Maroon-fronted parrot

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Maroon-fronted parrot
Rhynchopsitta terrisi -captive-8a.jpg
Scientific classification
R. terrisi
Binomial name
Rhynchopsitta terrisi

The maroon-fronted parrot (Rhynchopsitta terrisi) is a large, macaw-like parrot. It is dark green with a dark red shoulder and a maroon forehead and eye-stripe. Its underside of the wings and tail appear to be black when it is in flight. It makes a high, rolling cr-a ak sound. Groups sound similar to the acorn woodpecker if they are heard from a distance.

The species is endemic to northeastern Mexico, where only about 2500–3000 birds survive in the wild.


R. terrisi is one of two extant and one extinct species of genus Rhynchopsitta of thick-billed parrots.


The maroon-fronted parrot is a large mostly green parrot which measures 40–45 cm (16–18 in) in length and weighs 390–470 g (14–17 oz).[2][3] The adults have a dark maroon brow which extends over the rim of bare yellow skin that surrounds the eyes. They have a brighter red at the bend of the wing. The tail is long and pointed. The underside of the wings are blackish. The juvenile has a pale beak, whitish eye-rings, and lack the dark maroon stripe over each eye.[4]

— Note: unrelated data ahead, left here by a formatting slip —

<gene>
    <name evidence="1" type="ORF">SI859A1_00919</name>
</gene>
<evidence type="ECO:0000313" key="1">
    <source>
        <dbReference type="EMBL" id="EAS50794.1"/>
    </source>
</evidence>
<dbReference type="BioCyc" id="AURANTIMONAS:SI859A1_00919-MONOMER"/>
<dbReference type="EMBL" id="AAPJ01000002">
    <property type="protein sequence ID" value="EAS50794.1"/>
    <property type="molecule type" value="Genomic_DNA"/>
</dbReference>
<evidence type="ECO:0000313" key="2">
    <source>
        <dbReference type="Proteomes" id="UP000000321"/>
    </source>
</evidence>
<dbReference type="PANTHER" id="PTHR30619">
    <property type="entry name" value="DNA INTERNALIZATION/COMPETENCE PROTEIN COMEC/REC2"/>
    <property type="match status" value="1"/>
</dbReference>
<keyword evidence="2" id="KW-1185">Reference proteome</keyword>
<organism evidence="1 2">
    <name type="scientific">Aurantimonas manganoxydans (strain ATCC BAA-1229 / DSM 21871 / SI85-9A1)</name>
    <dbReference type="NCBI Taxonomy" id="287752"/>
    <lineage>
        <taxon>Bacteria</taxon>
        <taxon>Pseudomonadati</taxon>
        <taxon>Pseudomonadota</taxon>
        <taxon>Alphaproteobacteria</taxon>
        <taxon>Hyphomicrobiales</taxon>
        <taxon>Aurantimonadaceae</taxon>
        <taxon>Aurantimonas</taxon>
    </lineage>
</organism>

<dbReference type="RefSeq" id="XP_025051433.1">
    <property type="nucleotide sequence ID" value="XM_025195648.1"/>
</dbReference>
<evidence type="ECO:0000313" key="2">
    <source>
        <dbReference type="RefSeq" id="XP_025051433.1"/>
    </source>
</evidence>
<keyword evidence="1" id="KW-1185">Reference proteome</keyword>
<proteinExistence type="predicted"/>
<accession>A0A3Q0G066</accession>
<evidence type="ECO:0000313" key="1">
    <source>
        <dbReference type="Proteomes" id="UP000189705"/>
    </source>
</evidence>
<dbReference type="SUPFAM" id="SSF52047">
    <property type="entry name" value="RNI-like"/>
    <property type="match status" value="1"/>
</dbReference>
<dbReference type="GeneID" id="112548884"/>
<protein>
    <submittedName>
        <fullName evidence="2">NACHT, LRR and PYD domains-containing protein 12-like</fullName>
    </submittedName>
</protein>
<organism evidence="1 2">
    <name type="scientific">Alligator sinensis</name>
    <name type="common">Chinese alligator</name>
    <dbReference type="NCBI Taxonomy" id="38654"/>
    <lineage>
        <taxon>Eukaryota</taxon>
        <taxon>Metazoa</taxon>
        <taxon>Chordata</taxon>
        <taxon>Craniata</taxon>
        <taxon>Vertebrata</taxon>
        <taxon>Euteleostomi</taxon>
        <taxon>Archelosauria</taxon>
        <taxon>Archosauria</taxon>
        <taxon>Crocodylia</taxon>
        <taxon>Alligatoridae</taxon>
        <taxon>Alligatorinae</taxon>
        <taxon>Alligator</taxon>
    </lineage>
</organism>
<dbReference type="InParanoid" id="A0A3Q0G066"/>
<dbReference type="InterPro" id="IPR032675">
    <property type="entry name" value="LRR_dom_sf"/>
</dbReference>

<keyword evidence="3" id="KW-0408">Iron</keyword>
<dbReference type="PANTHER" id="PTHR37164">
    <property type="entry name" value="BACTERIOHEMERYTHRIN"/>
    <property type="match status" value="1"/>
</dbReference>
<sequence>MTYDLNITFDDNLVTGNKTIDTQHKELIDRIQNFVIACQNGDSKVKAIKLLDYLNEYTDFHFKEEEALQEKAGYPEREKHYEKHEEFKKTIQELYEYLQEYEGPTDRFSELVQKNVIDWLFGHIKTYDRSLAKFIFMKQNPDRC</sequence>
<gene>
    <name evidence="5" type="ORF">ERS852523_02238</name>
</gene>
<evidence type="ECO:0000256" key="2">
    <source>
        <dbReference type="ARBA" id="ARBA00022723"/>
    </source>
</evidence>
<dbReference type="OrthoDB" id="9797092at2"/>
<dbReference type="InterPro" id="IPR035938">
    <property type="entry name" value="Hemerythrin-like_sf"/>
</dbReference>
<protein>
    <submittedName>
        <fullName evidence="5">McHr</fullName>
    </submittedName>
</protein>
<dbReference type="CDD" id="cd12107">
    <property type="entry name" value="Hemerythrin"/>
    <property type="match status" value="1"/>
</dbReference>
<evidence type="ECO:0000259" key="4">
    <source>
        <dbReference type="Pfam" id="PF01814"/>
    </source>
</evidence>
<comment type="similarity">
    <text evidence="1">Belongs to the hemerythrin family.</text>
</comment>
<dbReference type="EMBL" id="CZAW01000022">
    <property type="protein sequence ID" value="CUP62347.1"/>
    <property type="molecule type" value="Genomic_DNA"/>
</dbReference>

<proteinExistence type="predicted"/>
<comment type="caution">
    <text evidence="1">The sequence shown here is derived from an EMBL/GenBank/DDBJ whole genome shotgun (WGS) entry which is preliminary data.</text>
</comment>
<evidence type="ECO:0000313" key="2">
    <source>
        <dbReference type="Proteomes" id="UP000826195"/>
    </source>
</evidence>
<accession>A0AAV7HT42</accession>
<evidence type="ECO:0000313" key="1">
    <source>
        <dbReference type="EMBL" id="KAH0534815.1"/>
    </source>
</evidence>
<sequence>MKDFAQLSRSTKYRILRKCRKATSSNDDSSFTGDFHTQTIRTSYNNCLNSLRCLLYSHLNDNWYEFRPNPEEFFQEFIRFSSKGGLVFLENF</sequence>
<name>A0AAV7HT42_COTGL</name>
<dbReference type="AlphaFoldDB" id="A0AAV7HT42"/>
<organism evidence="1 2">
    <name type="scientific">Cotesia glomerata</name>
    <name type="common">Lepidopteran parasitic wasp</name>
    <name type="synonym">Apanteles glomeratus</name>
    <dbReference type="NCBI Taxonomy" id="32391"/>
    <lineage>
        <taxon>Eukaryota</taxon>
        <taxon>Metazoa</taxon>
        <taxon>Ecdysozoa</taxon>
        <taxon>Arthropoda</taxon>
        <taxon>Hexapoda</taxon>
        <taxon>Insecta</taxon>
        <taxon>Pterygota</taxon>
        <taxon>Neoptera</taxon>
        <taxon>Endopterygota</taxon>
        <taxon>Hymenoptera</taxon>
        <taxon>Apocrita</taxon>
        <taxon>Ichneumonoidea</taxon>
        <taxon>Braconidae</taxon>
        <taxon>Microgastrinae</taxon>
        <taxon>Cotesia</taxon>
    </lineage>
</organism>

Distribution and habitat[edit]

Maroon-fronted parrots live in mature pine, mixed conifer, and pine-oak forests from 2000 to 3500 meters. This bird is endemic to the Sierra Madre Oriental in Nuevo León, Coahuila and Tamaulipas, Mexico.


They nest in limestone cliffs near moving water in large colonies. Breeding coincides with the fruition of pines, which is its main food source. They lay one to three eggs in July and the juveniles fledge around November. They migrate over short distances seasonally.


This bird is considered endangered due to overgrazing and habitat destruction.[1]

The ITESM Campus Monterrey carry out environmental education programs and science research in Cumbres de Monterrey National Park and Sierra de Arteaga for the conservation of maroon-fronted parrots.


  1. ^ a b BirdLife International (2013). "Rhynchopsitta terrisi". IUCN Red List of Threatened Species. Version 2013.2. International Union for Conservation of Nature. Retrieved 26 November 2013.
  2. ^ CRC Handbook of Avian Body Masses by John B. Dunning Jr. (Editor). CRC Press (1992), ISBN 978-0-8493-4258-5.
  3. ^ [1] (2011).
  4. ^ BirdLife Species Factsheet.
  • Howell, Steven N. G. & Webb, Sophie (1995): A Guide to the Birds of Mexico and Northern Central America. Oxford University Press, Oxford & New York. ISBN 0-19-854012-4

External links[edit]